Too many non-thinking musical halfwits will try and convince you that bigger is better. How many tracks did the studio have? What was the recording budget? How massive does the Yugoslavian National Orchestra guest slot sound? Basic is bad. Right?
Damn wrong, of course. José González would certainly attest so too, because, despite the help of a mega multinational, simple is king in the world of ‘Veneer’. A guitar, a voice, and a few delicate ideas are all that’s required here, ta; Kelly Jones-esque thoughts on such stripped back matters not required.
Unlike, say, the verbosity of Conor Oberst, or Ryan Adams’ straight out attention-seeking histrionics, González’s plaintive though plain vocals help his densely atmospheric songs become an infinitely more potent canvas to paint on. And it’s a voice revealing similar glimpses of the naked fragility that made you fall in love with Elliott Smith or Cat Power for the first time.
It’s certainly strange to witness an artist so newly vaunted in mainstream circles who actually appears to have been born with a soul en tact, though take Bill Hicks’ oft-quoted artistic roll call theory to the extreme and ‘Heartbeats’ will put paid to that notion. Did we mention ‘Heartbeats’? Ah yes, originally by The Knife, the only non-González composition on ‘Veneer’; the strange contradiction of an advert soundtrack that’s actually a heart-flutteringly beautiful account of what appears to be either an affectionately remembered one-night stand or the final evening of a passionate relationship played out in vivid yet woozy detail. And, perhaps unsurprisingly, it stands, if not head and shoulders, then at least a good few inches above its LP counterparts.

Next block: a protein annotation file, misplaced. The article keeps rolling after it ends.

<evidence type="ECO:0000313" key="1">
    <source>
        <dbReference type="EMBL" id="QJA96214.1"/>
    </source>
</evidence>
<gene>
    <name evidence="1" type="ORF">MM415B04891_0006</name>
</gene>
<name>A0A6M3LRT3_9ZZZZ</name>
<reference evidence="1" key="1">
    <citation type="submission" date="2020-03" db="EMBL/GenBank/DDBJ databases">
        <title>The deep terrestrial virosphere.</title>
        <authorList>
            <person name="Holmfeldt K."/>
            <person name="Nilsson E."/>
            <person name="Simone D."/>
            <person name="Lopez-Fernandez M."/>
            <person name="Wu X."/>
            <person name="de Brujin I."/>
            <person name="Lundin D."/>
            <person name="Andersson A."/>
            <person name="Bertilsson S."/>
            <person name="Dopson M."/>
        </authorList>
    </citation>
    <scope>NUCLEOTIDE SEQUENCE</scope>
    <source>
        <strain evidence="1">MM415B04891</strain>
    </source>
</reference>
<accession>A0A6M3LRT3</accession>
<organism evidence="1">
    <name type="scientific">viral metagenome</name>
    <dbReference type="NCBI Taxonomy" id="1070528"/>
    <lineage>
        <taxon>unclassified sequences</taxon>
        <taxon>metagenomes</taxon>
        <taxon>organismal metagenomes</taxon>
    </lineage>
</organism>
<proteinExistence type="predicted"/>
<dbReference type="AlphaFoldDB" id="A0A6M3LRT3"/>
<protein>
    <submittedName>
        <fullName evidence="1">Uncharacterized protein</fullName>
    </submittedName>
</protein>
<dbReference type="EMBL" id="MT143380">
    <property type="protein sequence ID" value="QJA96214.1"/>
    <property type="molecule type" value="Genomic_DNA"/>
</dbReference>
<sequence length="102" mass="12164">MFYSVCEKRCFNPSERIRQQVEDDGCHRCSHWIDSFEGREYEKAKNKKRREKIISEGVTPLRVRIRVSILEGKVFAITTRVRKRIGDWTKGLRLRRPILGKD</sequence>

That isn’t to say the rest of ‘Veneer’ is redundant, however. ‘Hints’ boasts heavy-weighing deep six-string repetitions that tug longingly at tear-sodden sleeves; ‘Slow Moves’ is deceptively, erm, moving. And ‘Remain’ is one of several occasions where the emotionally frail could be caught unawares by initially innocuous strummings. All of which is certainly enough to suggest González deserves better than any ridiculous and equally unlikely one-hit wonder tag ‘Heartbeats’ might bizarrely catalyse.
8Adam Anonymous's Score